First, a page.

Thursday, February 01, 2007

The first day of the Individual World Poetry Slam

Wednesday was a whirlwind day, with unexpected twists and a good ending.

I started out at the gym. Working out always sets me up with more energy and better focus for the rest of the day. I hope I'll have the energy to go again on Friday morning, but maybe I'll need the sleep more than the rev-up. We'll see.

During the day I mostly ran errands. I ordered tournament trophies at the trophy store, did a bit more copying and laminating, went to Costco and got water for the tournament officials, then met our production coordinator at the music store to pay for the rental of sound equipment. While I was at Costco, my cell phone rang. It was a Canada Immigration official who had stopped one of our festival volunteers at the border. I had to fax a work schedule and job descriptions, plus a letter we have citing a section of the immigration policy manual in order to help the official determine that the volunteer did not require a work permit in order to help out for 3 days at our festival. I'm grateful for my cell phone and for fax machines. Without them, this volunteer would probably have been sent home. Getting poets and volunteers across the border has been one of our biggest concerns. The majority of competing poets and all of the tournament organizers come from the U.S. Good preparation and communication have been part of our plan. So far it's working relatively well.

By 4pm I was at the festival hotel to meet with volunteers and help with registration. My friends and fellow host city committee people, Sean and Angus were there, along with a mix of Vancouver and out-of-town volunteers. I finally got to meet the volunteers and Poetry Slam Incorporated people with whom I have been corresponding by email for the past few months. It was great to put faces to names and start to work together. Early registration went well. Poets are cool people. Volunteers are my heroes. I felt a lot of excitement, and everyone was happy with our host city committee's level of preparation and welcoming hospitality.

After a short volunteer meeting we headed over to the restaurant where the Aboriginal and Last Chance Slams were going. The volunteers and I were late because of our meeting, and the restaurant was already packed, with a sign on the door that said "FULL." For a few minutes it looked like we wouldn't get in, which would have been mighty disappointing, but we squeezed in, and in short order, all of the volunteers found seats. People kept arriving at the door, so I spent most of the night asking people to wait outside, and letting in a few at a time. At first I was really disappointed. I was looking forward to seeing the show, and here I was now, after a day of running around and serving people, stuck out in the foyer, being the gracious enforcer. I could hear just snippets of the poems, and lots of laughter and applause... Then I decided to make the best of it. I ordered supper, which the delightful restaurant staff served at the bar with warmth and good humour, and I chatted with the other people stuck in the waiting area. The restaurant servers got into the spirit, and put on a bit of a show for the customers, chatting and joking. The tension began to ease.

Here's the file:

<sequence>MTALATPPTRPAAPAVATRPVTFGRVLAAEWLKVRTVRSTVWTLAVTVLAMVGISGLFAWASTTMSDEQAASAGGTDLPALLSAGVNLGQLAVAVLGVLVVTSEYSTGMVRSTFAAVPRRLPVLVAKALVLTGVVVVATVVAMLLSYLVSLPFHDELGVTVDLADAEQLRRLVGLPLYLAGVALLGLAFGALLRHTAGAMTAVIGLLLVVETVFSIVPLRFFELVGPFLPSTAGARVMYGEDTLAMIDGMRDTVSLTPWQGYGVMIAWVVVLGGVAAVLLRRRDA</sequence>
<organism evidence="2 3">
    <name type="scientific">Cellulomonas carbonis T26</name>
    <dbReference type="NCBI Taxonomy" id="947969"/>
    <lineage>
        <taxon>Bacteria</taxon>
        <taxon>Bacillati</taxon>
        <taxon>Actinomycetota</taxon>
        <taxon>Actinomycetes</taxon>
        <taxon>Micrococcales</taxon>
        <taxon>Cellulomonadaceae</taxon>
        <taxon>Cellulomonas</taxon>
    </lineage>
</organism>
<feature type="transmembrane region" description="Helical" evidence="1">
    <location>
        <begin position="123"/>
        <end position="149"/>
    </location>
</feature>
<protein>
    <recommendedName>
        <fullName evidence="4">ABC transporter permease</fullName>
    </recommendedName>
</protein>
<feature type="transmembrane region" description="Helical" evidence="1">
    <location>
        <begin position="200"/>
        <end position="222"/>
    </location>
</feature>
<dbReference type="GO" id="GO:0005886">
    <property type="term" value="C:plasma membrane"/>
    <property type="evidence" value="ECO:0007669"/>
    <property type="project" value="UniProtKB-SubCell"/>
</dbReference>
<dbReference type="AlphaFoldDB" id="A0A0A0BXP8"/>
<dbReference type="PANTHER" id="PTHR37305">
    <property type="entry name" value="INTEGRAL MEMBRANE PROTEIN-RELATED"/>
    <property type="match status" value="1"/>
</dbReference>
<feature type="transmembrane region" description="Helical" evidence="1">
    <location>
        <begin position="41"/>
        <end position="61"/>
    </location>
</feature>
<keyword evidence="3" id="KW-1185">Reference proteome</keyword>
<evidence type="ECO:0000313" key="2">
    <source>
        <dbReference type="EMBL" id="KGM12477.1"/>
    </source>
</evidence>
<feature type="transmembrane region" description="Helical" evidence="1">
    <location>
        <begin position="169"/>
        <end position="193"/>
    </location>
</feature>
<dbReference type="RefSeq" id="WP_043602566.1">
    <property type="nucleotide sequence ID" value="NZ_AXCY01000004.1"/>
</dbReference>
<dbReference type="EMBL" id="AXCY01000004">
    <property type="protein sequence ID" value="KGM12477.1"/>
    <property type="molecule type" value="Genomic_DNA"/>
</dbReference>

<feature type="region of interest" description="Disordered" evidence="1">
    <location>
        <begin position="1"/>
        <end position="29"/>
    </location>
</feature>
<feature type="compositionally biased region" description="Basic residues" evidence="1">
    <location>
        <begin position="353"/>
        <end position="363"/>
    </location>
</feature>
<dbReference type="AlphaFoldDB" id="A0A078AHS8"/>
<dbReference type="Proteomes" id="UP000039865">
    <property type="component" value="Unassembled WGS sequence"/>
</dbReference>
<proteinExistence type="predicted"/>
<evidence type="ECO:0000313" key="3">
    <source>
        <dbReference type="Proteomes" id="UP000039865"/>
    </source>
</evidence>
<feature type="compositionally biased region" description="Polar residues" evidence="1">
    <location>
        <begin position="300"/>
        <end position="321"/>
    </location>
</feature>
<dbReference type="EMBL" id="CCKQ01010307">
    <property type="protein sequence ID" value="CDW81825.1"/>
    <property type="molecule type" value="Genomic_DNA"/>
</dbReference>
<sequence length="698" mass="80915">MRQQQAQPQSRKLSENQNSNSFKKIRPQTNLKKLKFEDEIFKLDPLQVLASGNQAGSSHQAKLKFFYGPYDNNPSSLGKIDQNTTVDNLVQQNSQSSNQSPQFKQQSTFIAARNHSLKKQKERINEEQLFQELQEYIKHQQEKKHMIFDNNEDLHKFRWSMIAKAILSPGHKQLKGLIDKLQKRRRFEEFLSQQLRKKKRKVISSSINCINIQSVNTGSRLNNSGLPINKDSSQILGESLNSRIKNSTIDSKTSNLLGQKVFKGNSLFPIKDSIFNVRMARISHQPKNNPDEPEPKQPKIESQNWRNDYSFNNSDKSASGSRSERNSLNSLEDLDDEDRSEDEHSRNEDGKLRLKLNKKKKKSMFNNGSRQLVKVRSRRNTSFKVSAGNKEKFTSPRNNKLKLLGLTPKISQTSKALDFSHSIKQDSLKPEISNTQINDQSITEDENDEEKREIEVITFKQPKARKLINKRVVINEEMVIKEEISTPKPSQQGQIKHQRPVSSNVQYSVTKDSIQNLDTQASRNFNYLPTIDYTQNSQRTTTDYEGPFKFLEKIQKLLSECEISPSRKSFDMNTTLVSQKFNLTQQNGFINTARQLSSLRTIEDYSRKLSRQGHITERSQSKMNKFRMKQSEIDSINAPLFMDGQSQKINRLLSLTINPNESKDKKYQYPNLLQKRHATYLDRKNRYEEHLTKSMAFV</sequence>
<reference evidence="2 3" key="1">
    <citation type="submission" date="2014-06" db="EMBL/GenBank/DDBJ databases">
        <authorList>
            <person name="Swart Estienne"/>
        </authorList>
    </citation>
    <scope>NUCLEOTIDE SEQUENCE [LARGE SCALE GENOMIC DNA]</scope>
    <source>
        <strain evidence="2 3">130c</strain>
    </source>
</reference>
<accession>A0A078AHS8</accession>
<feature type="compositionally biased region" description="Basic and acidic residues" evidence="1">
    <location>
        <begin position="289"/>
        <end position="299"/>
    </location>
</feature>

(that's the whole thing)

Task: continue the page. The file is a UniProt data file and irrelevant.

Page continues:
There was this vestibule off in the corner where I had to get people to stay put until we could move them into the restaurant, but at least they were warm. I got my schtick going about this little antechamber being the uterus of the restaurant. The people who reached this spot were now warm and protected, not into the show yet, but in gestation. In the fullness of time, they would be birthed into the room where the poets were performing. People were good-natured about the waiting when we started to have fun with it. By the end of the evening the room had given birth to everyone and even the latest-arrivers could get close enough to at least hear the last few performances.

All the while, the restaurant managers and servers were good sports. The place is called La Rocca, on Commercial Drive. The food and wine were very yummy. The people are super-friendly, and got right into the poetry, listening as they were taking care of the customers, and surviving an obstacle course of people parked on the floor and leaning up against the wall beside tables. We gave them all free tickets to the Van Slam at the end of the evening. They helped make a hectic-starting event stay friendly and fun.

Today there's more registration, the bout draw and another volunteer meeting, the Haiku and Mother Tongue Slams (day events) and the start of the official tournament with Preliminary Bouts, followed by the Erotica Reading late at night. In the evening I'm coordinating at one venue, where I'll be posted early on so I hope I'll get to see most of the show. Even if I don't, last night showed me that the show outside the show is almost as good. I would not have missed it for the world.

question - did you every make lemonade?

mompoet - I like mine with lots of lemon

1 comment:

Anonymous said...

I wish i could be there, i am on the Island and it sounds like it was an amazing event and imagine, poetry selling out events and people going away wanting more. How strange.
How nice.